In my devotions last week I was struck by the juxtaposition of two very distinct chapters in the Bible: Numbers 14 and Hebrews 11. I have followed for a number of years Robert Murray M’Cheyne’s Bible reading plan. The plan he developed hundreds of years ago takes you through the Old Testament once in a year and the New Testament and Psalms twice. The plan leads one to read four chapters of the Bible daily in different Bible books.
Last week’s devotions took me through Numbers 14 after Moses had sent twelve spies into the Promised Land. The spies came back and reported on the land. Ten spies discouraged the people of Israel from believing that God would give them the land promised. Only two of the spies, Joshua and Caleb, believed that God would fulfill his promise. The result, fear overcame faith. The people rebelled against God. And God spoke judgment upon them. None of the adults who witnessed the miraculous redemption from Egypt (plagues, Passover, parting of the Red Sea, destruction of Pharaoh’s army, manna, water from a rock, etc.) would enter into the Promised Land. Instead their judgment would be 40 years of wilderness wandering.
In contrast, Hebrews 11 is the great faith chapter of the Bible.
Now faith is the substance of things hoped for, the conviction of things not seen.Hebrews 11:1
And without faith it is impossible to please him, for whoever would draw near to God must believe that he exists and that he rewards those who seek him.Hebrews 11:6
The author of Hebrews lists example after example of faith in the Old Testament. Unlike Israel in the wilderness, Abel, Noah, Abraham, Joshua, Rahab, and on and on, took God at his Word and believed. Their faith was commended, while the unbelieving Israel was judged.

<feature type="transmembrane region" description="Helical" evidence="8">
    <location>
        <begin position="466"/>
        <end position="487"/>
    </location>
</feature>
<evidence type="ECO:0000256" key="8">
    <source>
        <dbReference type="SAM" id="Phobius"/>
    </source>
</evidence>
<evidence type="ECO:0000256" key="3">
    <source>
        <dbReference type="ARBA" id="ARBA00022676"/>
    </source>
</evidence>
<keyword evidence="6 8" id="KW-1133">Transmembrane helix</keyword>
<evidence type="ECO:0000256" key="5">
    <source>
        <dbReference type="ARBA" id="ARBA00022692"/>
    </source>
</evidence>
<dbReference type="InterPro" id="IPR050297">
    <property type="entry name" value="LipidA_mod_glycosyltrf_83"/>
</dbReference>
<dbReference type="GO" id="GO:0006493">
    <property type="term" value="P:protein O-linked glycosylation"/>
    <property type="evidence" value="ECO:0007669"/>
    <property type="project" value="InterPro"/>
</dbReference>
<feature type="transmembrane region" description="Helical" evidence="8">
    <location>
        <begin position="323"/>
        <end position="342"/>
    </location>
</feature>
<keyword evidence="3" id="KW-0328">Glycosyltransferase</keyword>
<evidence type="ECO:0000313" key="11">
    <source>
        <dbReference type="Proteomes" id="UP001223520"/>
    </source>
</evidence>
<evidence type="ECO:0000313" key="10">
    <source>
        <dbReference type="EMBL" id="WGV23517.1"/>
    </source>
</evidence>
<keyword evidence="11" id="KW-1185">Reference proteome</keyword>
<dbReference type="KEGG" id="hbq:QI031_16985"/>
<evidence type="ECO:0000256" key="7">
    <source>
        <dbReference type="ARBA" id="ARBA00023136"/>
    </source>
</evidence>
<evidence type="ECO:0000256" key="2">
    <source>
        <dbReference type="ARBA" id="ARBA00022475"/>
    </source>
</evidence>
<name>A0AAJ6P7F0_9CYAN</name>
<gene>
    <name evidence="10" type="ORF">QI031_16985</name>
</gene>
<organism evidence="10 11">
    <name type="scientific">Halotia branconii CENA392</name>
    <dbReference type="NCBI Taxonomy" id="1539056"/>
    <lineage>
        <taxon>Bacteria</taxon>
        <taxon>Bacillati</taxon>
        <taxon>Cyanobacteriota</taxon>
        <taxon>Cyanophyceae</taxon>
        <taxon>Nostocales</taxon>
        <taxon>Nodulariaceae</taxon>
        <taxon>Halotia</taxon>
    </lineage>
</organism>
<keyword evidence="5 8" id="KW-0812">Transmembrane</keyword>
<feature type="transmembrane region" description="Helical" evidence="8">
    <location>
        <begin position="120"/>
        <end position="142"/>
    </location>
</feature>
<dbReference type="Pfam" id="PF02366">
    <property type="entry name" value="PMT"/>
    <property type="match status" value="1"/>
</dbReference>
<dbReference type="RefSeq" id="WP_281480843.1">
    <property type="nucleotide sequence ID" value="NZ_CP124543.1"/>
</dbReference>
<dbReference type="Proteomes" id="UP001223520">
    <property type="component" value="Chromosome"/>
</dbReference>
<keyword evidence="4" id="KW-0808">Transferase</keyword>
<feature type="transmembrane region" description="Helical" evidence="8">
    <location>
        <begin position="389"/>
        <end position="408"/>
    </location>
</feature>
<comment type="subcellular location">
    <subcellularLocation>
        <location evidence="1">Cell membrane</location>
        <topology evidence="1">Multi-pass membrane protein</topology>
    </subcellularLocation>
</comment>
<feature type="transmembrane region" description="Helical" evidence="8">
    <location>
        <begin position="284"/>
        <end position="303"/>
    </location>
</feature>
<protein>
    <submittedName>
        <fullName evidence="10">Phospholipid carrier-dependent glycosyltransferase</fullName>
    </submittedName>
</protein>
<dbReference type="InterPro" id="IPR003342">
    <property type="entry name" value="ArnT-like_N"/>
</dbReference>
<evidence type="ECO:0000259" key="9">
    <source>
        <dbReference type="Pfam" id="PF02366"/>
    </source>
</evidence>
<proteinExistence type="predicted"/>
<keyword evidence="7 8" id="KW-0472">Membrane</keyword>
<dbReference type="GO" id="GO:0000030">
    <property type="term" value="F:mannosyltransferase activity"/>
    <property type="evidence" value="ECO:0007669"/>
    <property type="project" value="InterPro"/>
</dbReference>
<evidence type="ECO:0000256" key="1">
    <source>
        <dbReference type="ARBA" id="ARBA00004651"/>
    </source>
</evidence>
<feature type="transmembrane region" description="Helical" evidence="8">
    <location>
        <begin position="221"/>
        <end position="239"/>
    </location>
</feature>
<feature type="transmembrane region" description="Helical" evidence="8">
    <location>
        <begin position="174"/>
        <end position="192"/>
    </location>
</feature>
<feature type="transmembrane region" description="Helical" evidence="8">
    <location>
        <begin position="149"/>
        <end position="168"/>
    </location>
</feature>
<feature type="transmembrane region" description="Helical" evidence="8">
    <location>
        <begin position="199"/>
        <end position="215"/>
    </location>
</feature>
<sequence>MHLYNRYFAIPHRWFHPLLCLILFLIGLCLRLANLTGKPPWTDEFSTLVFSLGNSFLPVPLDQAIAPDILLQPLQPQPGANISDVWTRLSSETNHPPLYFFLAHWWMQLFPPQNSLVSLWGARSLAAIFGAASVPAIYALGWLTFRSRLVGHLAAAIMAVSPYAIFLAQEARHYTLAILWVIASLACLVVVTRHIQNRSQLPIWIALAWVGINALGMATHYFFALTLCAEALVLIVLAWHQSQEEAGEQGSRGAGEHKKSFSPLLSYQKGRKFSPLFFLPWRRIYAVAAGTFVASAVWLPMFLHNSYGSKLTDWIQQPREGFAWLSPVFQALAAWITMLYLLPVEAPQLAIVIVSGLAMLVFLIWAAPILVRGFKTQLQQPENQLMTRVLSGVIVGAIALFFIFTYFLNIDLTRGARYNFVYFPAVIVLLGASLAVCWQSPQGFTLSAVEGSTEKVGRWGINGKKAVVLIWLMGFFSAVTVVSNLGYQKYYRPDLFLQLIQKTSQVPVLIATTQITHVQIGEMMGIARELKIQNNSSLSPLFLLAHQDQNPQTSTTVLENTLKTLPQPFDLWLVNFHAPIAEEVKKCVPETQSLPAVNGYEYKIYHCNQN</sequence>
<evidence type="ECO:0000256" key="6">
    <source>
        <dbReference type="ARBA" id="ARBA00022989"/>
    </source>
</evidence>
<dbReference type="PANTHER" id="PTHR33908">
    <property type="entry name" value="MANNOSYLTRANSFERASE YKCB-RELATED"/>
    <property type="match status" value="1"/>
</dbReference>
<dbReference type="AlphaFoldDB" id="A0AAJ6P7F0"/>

The contrast between the two chapters is striking.
The contrast got me thinking about my own Christian life. Too often my faith (or lack thereof) is like Israel in the wilderness. I’ve witnessed God’s greatness, his redemptive work, his mercy, and his provision over and over again. Yet when faced with an obstacle or an opportunity, I have failed to believe.
As I read and thought about these two poignant chapters of the Bible, the Holy Spirit convicted me. He convicted me about my faith.
What we need to understand is that believing in God is not some sort of blind leap (like Kierkegaard proposed). God does not expect us to close our eyes, shut off our reason, and believe irrationally. No, God’s invitation to believe is based on his Word and his Works.
Consider Israel, they witnessed miraculous intervention after glorious miraculous intervention for weeks and months. Yet when God gave them the opportunity to believe and take the Promised Land, they failed to believe. It was not blind faith they lacked. Rather, they looked at their surroundings (the walls and the armies and the Canaanites) and feared what could happen. They did not look at God, nor what God had done, nor what God had said.
The great examples of faith in Hebrews 11 are different. They were not more holy or more deserving of God’s intervention. It was not their holy lives that were commended, though many did reflect their faith in acts of obedience. They were commended for their faith: their belief in God based on what he had already done and what he had said.
So in my next moment of crisis (obstacle or opportunity), here’s what I’m going to try to remember and what I’m going to ask you to remember.
- Read what God has said about himself and about us. God’s Word is our primary source for God’s character, purposes, and interventions in our lives (his works and his words). Who God has always been is who God is today (see Hebrews 13:8).
- Remember what God has done in your own life. Remember God’s redemption of your soul, how he’s protected, defended, helped, and cared for you over and over again. Look back at God’s work in your own life and let his faithfulness undergird your faith.
- Reflect on God and on his Son. I’m convinced that my own failures in faith are because I’m looking around me or looking inside me. If I look at circumstances, I’ll fear. If I look at my own capabilities, I’ll faint. If I look at God, Jesus Christ, and the Holy Spirit, then I’ll have faith (Hebrews 12:2).
Friend, this reminder is why we need God’s Word, prayer, and the gathering of believers in corporate worship. When we read the Bible, pray, and testify together in song and sermon about God and his goodness, we build our faith muscles.
Will you join me this week in exercising your faith?
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Looking up is always key. We learn from history.